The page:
Do you have a “Skills” section on your resume? You know, the resume section some people carefully craft to include every keyword on the posting for their dream job.
Even when they don’t have the skills.
It might look like this:
What Recruiters & Hiring Managers See
When you include a standalone skills section on your resume, your readers see claims for your skills and experience, but no context. That lack of context causes all but the most naïve readers to feel skeptical about what you have written.
They might even wonder if you just pulled keywords out of their job posting and plopped them into your resume.
I don’t read the skills portions of resumes. I expect them to be baloney, just meant to give me what I’m looking for, whether the claims are true or not.
Resume Skills Sections — Eye Tracking Study
According to this Business Insider video (H/T Phyllis Mufson), I’m not the only person who skips right from your contact info to your employment info.
Watch the video below to see how recruiters’ eyes track as they view your resume:
Resume Skills Sections — Survey Research
Did you notice how readers skip right over the skills portions of resumes? I did.
The results of the eye tracking study are further confirmed by a 2016 RiseSmart recruiter survey. About 70% of survey respondents said they look at your recent employers, job titles, and tenures first.
Because the skills section is usually featured above the jump, you can eliminate it to get one more or jobs into this valuable visual space instead.
Viewing below the jump requires your readers to click. You lose a certain percentage of readers every time they have to click.
Instead of out-of-context skills, serve readers what they want to see — your experience.
Resume Skills Section — What the ATS Sees
The conventional wisdom says that resumes must have skills sections to “beat” the ATS.
That’s outdated advice.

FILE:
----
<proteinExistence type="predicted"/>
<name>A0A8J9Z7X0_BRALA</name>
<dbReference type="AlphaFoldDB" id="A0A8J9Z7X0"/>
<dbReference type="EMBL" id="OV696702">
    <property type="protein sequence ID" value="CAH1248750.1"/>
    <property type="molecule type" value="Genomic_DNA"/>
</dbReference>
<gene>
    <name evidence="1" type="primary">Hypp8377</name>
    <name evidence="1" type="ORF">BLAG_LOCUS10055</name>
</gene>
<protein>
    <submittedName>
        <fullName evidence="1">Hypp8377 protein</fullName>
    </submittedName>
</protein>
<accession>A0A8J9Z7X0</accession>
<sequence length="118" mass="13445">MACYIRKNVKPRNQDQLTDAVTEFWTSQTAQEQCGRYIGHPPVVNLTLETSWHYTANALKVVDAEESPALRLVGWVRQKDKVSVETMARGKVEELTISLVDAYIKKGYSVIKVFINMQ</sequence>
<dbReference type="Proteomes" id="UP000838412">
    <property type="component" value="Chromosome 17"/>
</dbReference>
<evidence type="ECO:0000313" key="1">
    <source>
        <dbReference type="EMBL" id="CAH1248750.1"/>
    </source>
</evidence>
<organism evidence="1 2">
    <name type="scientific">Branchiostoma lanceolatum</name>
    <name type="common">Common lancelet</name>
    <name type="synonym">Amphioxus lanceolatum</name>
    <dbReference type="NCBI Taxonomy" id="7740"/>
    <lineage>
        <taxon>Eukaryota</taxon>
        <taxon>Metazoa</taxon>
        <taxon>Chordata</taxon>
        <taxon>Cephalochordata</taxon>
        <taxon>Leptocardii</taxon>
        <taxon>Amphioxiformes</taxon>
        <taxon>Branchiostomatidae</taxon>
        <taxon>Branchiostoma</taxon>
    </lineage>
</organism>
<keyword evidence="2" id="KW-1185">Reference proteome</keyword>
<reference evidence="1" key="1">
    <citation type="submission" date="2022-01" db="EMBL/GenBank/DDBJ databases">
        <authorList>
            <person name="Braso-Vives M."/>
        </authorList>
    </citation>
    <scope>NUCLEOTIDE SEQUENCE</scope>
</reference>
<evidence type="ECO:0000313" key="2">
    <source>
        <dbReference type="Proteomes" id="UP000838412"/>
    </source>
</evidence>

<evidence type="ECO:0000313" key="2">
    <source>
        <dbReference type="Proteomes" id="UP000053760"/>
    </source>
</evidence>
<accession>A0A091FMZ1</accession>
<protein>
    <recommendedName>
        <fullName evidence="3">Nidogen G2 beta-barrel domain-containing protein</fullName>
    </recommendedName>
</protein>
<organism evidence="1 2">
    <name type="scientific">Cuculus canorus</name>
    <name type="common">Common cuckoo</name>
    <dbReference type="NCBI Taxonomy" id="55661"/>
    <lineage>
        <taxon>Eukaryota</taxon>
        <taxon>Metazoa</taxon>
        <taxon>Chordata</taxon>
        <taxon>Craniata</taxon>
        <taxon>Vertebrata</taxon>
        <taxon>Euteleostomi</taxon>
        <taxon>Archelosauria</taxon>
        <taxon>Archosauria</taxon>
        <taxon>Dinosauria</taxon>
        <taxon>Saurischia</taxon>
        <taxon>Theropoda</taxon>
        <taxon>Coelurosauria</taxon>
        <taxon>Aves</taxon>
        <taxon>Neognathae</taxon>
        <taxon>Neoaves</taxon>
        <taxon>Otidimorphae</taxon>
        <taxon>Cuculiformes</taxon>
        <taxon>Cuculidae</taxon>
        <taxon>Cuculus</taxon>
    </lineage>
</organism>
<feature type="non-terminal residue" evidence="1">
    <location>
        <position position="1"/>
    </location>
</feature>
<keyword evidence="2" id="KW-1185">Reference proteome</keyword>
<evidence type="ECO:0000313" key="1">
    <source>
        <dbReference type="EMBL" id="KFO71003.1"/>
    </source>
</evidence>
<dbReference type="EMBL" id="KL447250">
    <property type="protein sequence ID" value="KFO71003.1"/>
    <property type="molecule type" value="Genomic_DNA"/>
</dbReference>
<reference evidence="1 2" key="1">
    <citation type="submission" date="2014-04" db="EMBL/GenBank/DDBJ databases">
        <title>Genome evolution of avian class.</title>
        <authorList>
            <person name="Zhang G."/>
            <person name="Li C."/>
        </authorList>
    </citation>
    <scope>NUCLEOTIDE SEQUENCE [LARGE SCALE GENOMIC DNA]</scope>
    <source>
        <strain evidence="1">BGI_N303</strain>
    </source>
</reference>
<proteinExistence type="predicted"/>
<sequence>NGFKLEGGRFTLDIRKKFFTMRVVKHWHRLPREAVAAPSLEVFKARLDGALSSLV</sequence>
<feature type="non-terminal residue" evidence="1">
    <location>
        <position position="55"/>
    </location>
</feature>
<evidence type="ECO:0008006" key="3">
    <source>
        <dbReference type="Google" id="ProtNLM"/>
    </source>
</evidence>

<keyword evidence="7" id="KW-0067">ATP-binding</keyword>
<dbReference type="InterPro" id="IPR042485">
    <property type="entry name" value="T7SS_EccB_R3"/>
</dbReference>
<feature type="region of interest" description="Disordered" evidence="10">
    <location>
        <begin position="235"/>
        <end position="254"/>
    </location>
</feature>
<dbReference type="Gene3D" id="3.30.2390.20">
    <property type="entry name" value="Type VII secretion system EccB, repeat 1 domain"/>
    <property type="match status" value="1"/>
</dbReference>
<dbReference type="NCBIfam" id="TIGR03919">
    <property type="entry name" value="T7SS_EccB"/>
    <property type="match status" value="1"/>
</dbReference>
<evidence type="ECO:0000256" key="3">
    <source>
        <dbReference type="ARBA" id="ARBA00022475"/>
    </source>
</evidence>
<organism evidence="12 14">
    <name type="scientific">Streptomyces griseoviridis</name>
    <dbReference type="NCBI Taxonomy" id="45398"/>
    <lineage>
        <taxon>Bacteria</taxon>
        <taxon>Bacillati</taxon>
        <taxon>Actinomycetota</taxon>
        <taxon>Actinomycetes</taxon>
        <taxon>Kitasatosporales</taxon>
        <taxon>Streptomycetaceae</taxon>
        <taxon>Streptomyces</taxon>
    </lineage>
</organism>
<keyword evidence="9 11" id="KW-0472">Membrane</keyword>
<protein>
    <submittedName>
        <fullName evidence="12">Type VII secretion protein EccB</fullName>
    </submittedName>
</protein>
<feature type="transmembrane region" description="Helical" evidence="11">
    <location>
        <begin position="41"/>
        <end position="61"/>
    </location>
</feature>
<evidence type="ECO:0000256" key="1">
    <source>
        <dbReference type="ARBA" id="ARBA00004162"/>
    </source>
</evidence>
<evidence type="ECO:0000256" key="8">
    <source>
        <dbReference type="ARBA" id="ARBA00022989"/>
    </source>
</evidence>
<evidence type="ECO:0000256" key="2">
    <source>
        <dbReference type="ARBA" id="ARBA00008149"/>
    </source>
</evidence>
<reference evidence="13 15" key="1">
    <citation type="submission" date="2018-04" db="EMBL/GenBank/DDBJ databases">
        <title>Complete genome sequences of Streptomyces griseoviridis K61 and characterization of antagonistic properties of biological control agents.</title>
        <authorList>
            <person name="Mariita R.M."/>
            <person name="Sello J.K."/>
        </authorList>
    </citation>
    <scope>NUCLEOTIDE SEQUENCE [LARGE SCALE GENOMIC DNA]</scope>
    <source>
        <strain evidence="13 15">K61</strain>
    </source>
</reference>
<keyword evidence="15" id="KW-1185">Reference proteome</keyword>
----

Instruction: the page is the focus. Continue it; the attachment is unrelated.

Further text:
Here’s what Sovren, the world leader in resume parsing software, has to say about the resume skills section:
“…candidates have learned to game the system. Candidates are well aware that by grouping their skills keywords into big “Skills” paragraphs at the top and bottom of their resumes, they can ensure that they will be ranked higher by the “density ranking” algorithm.
So the density ranking algorithms often do not highlight the best candidates, but rather, the most annoying candidates, the ones who have learned to gussy up a feeble work history with dozens of buzzwords and keywords stuffed into extraneous paragraphs.
That’s who density ranking algorithms are best at identifying: the candidates who play games with their resumes.”
It sounds as though the companies that develop resume parsing software are on to this sham and have moved ahead with more sophisticated algorithms to identify top candidates.
Thus, from an ATS perspective, the skills section is an outdated strategy that turns you into that person.
Should You Include a Skills Section on Your Resume?
Most recruiters don’t look at or believe them. The ATS vendors have wised up. Thus, I say, “Nooooooo!”
What Do Recruiters and The ATS Want?
Instead of a skills section, use that valuable resume page space to tell recruiters and the ATS what they want to know, in a manner they find believable.
They’re certainly looking for keywords. You can find them in the job postings you’re reading. You can also look at this infographic of 101 resume power words that have produced terrific results for my resume clients.
Embed your skills in a brief narrative summary, job titles, job descriptions, accomplishment statements, descriptions of volunteer work, etc. They will be more believable when you place them in the context of your jobs and other activities.
Use your resume to tell your story, not to dump a long list of unsubstantiated, marginally believable keywords on skeptical recruiters and their applicant tracking systems.
Updated February 2019
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